Dawn - Sometimes An Ultrarunner

Dawn - Sometimes An Ultrarunner

February 4, 2013

Hiking the GR 131 Volcano Trail, La Palma

Most of the Canary Islands are dry deserts.  La Palma is the only one with multiple natural springs and lots of flowing water.  Well, not lots, per se, but at least some.  I think it's because of the springs, that fog has a tendency to form around the spine of the island each day.  We could often see this ring of clouds on La Palma from Tenerife, even the sky was clear everywhere else.

So from day to day, you never really know what kind of weather you are going to get on La Palma.  This makes it hard to plan, but we stayed flexible and tried to go where the clouds weren't.   Our second day on La Palma saw us driving over to the western side of the island in search of a place to hike.  We saw that the clouds were staying really low, and immediately we thought of hiking the Volcano Route.  

The high spine of La Palma is shaped like a question mark, and the GR 131 trail runs the length of the spine.   We have hiked several sections of the trail and had our eyes on another part of it, the southern end of the high route above Los Canarios.   We drove up as far as possible on a gravel track, then parked the car and continued on foot.  It was a beautiful day, warm, clear, and calm.   The islands of Tenerife, El Hierro, and La Gomera were easily visible...not a normal occurance, I assure you.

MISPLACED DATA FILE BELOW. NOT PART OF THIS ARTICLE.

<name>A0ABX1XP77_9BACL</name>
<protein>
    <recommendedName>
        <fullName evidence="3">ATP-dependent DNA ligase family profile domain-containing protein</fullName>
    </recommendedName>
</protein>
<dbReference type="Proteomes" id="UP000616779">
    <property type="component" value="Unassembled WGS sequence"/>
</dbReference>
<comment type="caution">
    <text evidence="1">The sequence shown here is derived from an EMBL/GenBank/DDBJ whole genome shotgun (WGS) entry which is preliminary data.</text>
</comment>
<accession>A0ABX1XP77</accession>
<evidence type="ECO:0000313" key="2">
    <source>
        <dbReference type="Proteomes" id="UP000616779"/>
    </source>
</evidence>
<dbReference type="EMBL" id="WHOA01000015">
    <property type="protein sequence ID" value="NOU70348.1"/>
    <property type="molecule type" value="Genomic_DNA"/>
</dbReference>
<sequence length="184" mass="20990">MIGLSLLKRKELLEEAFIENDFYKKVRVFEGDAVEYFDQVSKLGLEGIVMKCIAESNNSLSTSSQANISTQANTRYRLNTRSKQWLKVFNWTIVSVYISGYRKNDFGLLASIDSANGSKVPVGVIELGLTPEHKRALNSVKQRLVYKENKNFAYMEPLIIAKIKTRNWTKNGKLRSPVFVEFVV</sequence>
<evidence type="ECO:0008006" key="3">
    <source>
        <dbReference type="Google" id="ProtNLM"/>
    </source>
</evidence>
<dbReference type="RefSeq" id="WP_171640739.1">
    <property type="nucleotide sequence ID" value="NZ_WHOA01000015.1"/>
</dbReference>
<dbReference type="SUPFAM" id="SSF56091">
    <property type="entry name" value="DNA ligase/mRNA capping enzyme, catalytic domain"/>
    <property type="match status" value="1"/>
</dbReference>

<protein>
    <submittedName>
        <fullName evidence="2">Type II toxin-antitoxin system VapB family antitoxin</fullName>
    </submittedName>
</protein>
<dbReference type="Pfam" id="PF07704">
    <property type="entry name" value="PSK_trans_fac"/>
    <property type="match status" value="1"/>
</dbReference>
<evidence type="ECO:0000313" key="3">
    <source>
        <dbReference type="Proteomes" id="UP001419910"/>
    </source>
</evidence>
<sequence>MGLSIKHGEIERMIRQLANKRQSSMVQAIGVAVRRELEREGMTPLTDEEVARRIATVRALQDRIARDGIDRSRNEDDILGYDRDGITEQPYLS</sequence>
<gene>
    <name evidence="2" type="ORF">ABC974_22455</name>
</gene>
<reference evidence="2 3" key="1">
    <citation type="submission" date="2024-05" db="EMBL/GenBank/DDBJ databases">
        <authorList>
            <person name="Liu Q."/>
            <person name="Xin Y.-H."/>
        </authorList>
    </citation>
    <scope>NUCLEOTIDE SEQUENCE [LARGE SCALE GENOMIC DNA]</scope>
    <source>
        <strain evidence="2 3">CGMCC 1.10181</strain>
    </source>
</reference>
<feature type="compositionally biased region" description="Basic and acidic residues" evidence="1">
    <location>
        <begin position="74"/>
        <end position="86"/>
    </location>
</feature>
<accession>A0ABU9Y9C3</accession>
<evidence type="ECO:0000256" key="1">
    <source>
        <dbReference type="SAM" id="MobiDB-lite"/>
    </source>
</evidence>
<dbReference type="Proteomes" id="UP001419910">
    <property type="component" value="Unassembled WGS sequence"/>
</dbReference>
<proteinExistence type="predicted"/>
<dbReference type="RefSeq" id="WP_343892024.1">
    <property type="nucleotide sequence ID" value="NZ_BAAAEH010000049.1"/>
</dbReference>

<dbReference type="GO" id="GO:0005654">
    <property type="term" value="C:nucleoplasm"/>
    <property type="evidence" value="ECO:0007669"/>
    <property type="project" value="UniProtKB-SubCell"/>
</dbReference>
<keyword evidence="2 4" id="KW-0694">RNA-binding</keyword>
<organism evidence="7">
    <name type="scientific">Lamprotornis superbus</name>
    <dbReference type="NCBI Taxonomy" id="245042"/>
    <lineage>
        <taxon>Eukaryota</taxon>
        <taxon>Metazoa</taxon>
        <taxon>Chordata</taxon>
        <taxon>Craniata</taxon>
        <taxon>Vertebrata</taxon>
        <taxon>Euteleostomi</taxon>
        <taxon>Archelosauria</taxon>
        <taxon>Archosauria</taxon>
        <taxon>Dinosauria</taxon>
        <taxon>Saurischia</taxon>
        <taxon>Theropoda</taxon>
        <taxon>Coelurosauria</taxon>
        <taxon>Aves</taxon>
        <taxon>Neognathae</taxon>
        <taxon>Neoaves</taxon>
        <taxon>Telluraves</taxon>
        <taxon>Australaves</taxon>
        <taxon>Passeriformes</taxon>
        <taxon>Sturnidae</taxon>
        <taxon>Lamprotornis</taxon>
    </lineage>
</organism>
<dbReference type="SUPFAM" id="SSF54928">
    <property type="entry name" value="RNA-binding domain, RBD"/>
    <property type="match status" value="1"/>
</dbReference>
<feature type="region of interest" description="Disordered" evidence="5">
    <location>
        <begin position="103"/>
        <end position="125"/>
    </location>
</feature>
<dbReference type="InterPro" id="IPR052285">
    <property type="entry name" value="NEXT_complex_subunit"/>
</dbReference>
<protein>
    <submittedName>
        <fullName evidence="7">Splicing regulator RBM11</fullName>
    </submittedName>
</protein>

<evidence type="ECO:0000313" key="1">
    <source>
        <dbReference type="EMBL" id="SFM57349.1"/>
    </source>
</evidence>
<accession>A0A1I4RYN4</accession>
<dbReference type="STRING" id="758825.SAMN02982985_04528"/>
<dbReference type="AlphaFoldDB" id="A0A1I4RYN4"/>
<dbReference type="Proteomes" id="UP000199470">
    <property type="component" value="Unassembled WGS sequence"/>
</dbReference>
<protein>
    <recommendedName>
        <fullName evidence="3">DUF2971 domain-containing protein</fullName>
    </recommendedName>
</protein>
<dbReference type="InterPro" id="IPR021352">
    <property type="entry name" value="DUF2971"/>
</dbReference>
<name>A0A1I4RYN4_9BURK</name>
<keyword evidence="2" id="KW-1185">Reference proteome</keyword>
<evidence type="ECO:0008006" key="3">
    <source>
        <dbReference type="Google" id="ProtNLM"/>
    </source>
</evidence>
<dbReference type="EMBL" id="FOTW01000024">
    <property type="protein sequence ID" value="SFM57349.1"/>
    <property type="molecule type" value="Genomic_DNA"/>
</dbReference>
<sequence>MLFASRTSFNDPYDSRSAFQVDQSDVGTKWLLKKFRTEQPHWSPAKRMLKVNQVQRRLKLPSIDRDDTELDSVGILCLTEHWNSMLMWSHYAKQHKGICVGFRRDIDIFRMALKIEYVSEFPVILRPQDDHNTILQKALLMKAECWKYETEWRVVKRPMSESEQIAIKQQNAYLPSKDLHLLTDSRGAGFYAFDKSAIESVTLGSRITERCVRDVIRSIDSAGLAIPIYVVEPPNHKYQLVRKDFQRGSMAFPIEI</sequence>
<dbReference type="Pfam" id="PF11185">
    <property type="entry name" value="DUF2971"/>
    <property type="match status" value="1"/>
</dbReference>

Thick pine trees lined the path for a few miles.  I love these huge Canary pines.  I've never seen such blue skies as the ones see from through a canvas of green needles.   Luckily these pine forests are thick on La Palma and I got lots of chances to walk in them.   In fog, in wind, in sun, and in shadow, the pines offer shelter and a calming boon to the soul.

Eventually the pines thinned out and we started climbing up on of the more recent volcanos in the islands history....the most recent being the ones farther down at the southern tip.   Volcanic grit seeped into our shoes but the path was easy going even in steepness.  Continuing a few more miles brought us to a nice view point, where we took some time lapse photos (more of these later) and paused for lunch. 

On the way back down (can you hear me saying "onward, back to the pines, mate!") we detoured over Volcan Martin, where there was a proper crater, and a view of the big caldera rim to the north.  The steep descent was on proper deep volcanic scree, which was fun to run down, although it filled my shoes with black sand.  And I almost biffed it on a hidden rock, and with the nasty feel of the sharp volcanic rocks, I was happy to narrowly avoid a tumble. 

The wind rose as we descended, and so did the clouds, but not too much.  We got back to the car before it got either cold, foggy, or too windy.  Lucky, too, as all our warm clothes were left in the car.    Not often that weather on La Palma allows for this...in our remaining days on the island, we never again saw the ridge so clear or warm. 

Distance: 10 miles, 5 hrs, and 3000 feet of elevation gain (and loss).

Bottom half of Walk #8 from the Walk! La Palma Walking Guide

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